Ed. note: This is cross-posted from the Office of Science and Technology Policy blog
Imagine it is a scorching hot summer day, and your smart phone beeps, asking if you’d like it to raise your home thermostat a degree or two to save money. Or, envision an easy-to-use software package that lets a building owner perform virtual energy audits at a fraction of the cost of in-person audits, so real savings are calculated instantly, building upgrades launched sooner, and construction jobs created faster.
These are the kinds of advances that are on display today at the White House as more than 150 of America’s entrepreneurs, software developers, energy experts, and policy makers come together for an Energy Datapalooza. The gathering is a chance to celebrate new products, services, and apps that are advancing a secure, clean energy future—all built with freely available data from the government and other sources.
The event includes demonstrations of mobile apps and web-based services that are available to families and businesses today, as well as previews of future inventions. In addition, Secretary of Energy Steven Chu will honor the winners of the Department of Energy’s inaugural “Apps for Energy” challenge, whose inventions include innovative applications such as: Leafully, which uses creative comparisons to help consumers understand how their actions impact the world and their wallet; Melon Power, which helps building owners easily calculate their Energy Star score; and VELOBill, which makes it easy to visualize energy usage data, compare it to peers, and make a plan to save energy.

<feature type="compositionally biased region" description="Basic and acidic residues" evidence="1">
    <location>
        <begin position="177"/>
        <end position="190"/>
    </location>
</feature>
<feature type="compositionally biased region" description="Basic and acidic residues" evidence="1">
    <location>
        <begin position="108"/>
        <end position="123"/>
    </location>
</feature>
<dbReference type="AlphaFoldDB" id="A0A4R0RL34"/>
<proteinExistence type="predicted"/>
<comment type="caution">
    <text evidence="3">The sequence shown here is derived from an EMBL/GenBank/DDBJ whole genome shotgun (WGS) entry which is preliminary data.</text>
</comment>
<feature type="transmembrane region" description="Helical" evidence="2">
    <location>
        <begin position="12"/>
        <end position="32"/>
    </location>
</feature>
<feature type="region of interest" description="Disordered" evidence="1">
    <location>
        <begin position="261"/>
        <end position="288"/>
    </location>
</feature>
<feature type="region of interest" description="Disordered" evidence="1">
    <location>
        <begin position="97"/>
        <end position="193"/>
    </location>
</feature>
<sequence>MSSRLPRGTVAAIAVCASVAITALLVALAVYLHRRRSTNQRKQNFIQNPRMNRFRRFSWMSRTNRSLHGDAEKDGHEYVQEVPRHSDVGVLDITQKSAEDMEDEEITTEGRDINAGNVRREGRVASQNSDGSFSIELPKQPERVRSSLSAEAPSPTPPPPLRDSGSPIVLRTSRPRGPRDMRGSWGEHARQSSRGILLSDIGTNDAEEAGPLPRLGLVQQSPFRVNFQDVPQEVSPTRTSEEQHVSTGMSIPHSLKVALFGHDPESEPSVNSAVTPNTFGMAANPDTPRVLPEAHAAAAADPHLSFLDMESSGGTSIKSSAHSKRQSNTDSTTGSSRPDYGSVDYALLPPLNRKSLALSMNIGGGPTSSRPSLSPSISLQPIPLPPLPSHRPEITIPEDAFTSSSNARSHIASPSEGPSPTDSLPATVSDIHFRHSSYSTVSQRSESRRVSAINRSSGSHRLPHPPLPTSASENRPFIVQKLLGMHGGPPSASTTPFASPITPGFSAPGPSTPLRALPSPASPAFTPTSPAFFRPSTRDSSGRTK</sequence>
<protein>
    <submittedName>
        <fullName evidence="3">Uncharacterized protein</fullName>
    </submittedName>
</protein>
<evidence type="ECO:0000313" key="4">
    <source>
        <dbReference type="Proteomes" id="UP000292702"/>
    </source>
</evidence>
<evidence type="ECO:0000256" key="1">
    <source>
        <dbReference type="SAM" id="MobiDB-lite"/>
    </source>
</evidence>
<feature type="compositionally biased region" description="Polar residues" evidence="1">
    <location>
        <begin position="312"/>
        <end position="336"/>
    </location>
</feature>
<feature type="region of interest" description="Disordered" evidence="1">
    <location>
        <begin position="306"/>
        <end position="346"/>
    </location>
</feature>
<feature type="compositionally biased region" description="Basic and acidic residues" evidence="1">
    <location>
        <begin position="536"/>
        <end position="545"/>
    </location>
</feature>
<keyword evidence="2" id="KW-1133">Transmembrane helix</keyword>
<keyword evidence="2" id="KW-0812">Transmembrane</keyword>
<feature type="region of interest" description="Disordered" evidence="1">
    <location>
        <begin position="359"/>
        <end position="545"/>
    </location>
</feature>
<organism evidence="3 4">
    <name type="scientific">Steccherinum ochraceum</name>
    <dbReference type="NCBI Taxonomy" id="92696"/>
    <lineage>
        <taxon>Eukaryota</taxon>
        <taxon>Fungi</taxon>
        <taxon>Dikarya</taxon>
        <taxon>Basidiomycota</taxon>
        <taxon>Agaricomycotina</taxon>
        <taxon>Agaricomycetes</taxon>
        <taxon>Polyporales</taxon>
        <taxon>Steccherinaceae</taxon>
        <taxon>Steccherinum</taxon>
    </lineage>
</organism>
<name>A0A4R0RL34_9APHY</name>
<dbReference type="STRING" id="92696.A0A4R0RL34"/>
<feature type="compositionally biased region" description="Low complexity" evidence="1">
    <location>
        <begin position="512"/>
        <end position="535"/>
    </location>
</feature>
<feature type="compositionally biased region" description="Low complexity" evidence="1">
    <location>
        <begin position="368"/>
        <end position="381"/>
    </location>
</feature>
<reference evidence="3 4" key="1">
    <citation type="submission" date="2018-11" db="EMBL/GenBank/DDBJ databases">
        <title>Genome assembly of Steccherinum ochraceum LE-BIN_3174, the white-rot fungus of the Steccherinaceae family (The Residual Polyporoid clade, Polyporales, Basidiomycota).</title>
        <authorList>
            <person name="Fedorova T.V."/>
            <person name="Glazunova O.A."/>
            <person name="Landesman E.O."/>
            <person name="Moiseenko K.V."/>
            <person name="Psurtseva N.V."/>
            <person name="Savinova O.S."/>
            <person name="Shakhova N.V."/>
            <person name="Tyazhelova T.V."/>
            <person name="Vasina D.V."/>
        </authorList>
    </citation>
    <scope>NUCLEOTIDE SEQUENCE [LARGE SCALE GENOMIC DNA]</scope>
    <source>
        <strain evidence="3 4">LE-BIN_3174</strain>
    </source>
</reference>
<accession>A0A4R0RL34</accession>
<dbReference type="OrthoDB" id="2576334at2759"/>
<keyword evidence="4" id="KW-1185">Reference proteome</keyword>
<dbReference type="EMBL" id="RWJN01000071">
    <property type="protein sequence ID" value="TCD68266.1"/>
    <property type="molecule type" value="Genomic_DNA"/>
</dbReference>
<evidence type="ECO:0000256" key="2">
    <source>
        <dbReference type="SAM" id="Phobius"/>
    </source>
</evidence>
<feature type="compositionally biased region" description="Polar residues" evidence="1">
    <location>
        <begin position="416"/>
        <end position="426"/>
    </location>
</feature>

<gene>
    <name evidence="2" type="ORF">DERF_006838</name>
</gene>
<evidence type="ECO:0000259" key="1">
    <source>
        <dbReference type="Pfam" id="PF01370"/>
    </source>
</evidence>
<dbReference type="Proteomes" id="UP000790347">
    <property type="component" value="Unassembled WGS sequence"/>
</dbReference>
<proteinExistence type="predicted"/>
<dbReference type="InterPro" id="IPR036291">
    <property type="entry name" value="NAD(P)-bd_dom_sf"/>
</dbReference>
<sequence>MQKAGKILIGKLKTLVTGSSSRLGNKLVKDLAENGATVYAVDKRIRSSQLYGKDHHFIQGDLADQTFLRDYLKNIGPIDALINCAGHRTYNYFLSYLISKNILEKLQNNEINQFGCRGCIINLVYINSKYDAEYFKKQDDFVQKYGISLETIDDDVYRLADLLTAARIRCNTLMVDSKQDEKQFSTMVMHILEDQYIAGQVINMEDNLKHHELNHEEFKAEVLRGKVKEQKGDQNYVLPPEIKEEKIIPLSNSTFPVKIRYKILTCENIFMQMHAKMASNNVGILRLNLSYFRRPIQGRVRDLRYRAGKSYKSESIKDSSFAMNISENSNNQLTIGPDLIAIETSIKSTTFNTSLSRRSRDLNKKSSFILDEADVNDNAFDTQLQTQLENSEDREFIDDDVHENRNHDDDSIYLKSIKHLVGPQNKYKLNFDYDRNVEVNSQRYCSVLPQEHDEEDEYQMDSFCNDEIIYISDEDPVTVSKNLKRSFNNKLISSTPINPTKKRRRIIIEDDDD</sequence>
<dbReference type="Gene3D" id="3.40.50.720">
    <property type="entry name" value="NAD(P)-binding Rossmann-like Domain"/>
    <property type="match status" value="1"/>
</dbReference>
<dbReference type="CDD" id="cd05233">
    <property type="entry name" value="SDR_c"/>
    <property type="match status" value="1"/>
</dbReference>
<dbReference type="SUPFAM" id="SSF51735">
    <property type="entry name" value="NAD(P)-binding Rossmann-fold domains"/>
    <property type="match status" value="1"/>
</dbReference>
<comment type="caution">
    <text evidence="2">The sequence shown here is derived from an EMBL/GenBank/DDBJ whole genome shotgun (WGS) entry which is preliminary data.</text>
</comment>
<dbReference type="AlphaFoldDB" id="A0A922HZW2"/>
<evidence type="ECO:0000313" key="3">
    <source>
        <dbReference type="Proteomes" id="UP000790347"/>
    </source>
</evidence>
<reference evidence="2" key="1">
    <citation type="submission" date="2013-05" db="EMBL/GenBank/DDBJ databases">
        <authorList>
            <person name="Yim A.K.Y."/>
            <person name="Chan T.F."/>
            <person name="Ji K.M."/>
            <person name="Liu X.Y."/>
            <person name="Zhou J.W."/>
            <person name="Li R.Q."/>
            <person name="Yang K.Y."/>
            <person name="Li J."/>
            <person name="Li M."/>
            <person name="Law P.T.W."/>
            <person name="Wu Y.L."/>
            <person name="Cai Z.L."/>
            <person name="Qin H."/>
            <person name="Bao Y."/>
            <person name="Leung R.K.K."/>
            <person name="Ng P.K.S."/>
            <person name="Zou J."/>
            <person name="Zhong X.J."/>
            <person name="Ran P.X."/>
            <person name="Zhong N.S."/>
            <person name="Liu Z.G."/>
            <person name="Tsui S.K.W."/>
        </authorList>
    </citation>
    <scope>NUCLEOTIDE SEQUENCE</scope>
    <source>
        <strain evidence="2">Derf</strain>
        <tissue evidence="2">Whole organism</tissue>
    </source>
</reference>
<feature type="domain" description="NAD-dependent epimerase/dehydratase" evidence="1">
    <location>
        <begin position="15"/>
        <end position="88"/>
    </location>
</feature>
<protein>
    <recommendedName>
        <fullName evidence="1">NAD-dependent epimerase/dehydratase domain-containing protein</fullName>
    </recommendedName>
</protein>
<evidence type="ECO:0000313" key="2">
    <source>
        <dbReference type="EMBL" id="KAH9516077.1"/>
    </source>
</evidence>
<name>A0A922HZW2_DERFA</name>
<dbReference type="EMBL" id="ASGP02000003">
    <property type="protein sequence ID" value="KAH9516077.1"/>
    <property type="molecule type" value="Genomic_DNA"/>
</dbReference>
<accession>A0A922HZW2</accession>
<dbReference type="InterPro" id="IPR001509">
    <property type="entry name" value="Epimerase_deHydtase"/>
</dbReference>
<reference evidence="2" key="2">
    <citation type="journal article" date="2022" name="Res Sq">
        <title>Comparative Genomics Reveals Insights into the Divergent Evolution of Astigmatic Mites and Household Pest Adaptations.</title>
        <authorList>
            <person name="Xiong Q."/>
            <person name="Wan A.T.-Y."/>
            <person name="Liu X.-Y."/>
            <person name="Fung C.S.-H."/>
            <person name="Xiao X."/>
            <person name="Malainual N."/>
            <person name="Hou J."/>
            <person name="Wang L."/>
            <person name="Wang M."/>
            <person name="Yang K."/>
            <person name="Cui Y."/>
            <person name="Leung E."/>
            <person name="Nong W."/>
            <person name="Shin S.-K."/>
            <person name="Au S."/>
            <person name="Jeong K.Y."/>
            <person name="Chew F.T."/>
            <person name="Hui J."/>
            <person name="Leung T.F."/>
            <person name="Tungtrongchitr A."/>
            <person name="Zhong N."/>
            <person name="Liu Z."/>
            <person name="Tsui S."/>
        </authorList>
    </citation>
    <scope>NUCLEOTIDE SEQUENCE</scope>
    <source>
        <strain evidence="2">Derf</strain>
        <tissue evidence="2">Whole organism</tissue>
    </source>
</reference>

The day includes several exciting announcements. The Energy Department is launching a new “Vehicles Data Challenge” aimed at spurring technologies that can increase fuel efficiency and protect against distracted driving. And utilities and software companies are announcing the launch of “Green Button Connect My Data” in California and the Mid-Atlantic. Green Button Connect My Data enables energy customers to securely and automatically transfer their own energy data to authorized third parties, if they choose to do so. It builds on previous commitments under the Green Button Initiative to help consumers download their own energy data to their desktops.
The Energy Datapalooza will demonstrate how private-sector entrepreneurs are creating jobs and helping Americans save money, using open data as their fuel. To keep the momentum going, the Energy Department is announcing the release of 20 new datasets, three new application programing interfaces to make data easily accessible by software developers, and hundreds of qualified data links in the Energy.Data.Gov community.
For a full list of announcements from the Energy Datapalooza, please see this fact sheet.
Steven Chu is U.S. Secretary of Energy, Todd Park is U.S. Chief Technology Officer, and Nancy Sutley is Chair of the Council on Environmental Quality.